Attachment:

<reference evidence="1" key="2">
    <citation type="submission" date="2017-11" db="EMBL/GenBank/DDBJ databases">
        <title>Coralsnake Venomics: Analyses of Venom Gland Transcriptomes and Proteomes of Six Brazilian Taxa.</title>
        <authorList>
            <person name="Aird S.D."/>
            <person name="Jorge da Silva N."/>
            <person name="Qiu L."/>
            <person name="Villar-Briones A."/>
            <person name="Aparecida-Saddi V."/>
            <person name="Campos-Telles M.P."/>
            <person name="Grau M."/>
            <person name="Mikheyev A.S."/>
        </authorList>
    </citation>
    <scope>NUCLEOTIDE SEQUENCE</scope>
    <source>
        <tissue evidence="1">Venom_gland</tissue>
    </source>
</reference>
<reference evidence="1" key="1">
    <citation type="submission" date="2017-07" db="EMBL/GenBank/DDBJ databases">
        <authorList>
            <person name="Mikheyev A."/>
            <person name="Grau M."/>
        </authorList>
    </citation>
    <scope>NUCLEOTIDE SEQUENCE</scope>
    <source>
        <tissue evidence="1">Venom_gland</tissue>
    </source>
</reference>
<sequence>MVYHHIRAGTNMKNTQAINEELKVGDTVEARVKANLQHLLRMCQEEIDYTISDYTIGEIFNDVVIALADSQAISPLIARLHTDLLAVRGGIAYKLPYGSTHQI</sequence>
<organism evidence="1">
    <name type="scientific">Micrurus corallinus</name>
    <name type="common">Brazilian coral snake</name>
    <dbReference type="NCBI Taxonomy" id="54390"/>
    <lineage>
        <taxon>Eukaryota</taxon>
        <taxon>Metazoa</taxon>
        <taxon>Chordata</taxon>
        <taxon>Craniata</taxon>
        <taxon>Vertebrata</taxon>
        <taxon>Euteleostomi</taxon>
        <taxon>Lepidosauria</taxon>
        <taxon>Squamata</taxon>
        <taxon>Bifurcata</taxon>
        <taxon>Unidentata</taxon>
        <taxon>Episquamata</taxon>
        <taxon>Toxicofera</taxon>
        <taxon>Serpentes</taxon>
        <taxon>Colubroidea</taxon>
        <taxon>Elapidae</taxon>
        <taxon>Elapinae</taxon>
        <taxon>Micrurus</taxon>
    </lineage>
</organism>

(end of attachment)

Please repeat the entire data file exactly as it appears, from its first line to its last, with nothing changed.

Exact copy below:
<reference evidence="1" key="2">
    <citation type="submission" date="2017-11" db="EMBL/GenBank/DDBJ databases">
        <title>Coralsnake Venomics: Analyses of Venom Gland Transcriptomes and Proteomes of Six Brazilian Taxa.</title>
        <authorList>
            <person name="Aird S.D."/>
            <person name="Jorge da Silva N."/>
            <person name="Qiu L."/>
            <person name="Villar-Briones A."/>
            <person name="Aparecida-Saddi V."/>
            <person name="Campos-Telles M.P."/>
            <person name="Grau M."/>
            <person name="Mikheyev A.S."/>
        </authorList>
    </citation>
    <scope>NUCLEOTIDE SEQUENCE</scope>
    <source>
        <tissue evidence="1">Venom_gland</tissue>
    </source>
</reference>
<reference evidence="1" key="1">
    <citation type="submission" date="2017-07" db="EMBL/GenBank/DDBJ databases">
        <authorList>
            <person name="Mikheyev A."/>
            <person name="Grau M."/>
        </authorList>
    </citation>
    <scope>NUCLEOTIDE SEQUENCE</scope>
    <source>
        <tissue evidence="1">Venom_gland</tissue>
    </source>
</reference>
<sequence>MVYHHIRAGTNMKNTQAINEELKVGDTVEARVKANLQHLLRMCQEEIDYTISDYTIGEIFNDVVIALADSQAISPLIARLHTDLLAVRGGIAYKLPYGSTHQI</sequence>
<organism evidence="1">
    <name type="scientific">Micrurus corallinus</name>
    <name type="common">Brazilian coral snake</name>
    <dbReference type="NCBI Taxonomy" id="54390"/>
    <lineage>
        <taxon>Eukaryota</taxon>
        <taxon>Metazoa</taxon>
        <taxon>Chordata</taxon>
        <taxon>Craniata</taxon>
        <taxon>Vertebrata</taxon>
        <taxon>Euteleostomi</taxon>
        <taxon>Lepidosauria</taxon>
        <taxon>Squamata</taxon>
        <taxon>Bifurcata</taxon>
        <taxon>Unidentata</taxon>
        <taxon>Episquamata</taxon>
        <taxon>Toxicofera</taxon>
        <taxon>Serpentes</taxon>
        <taxon>Colubroidea</taxon>
        <taxon>Elapidae</taxon>
        <taxon>Elapinae</taxon>
        <taxon>Micrurus</taxon>
    </lineage>
</organism>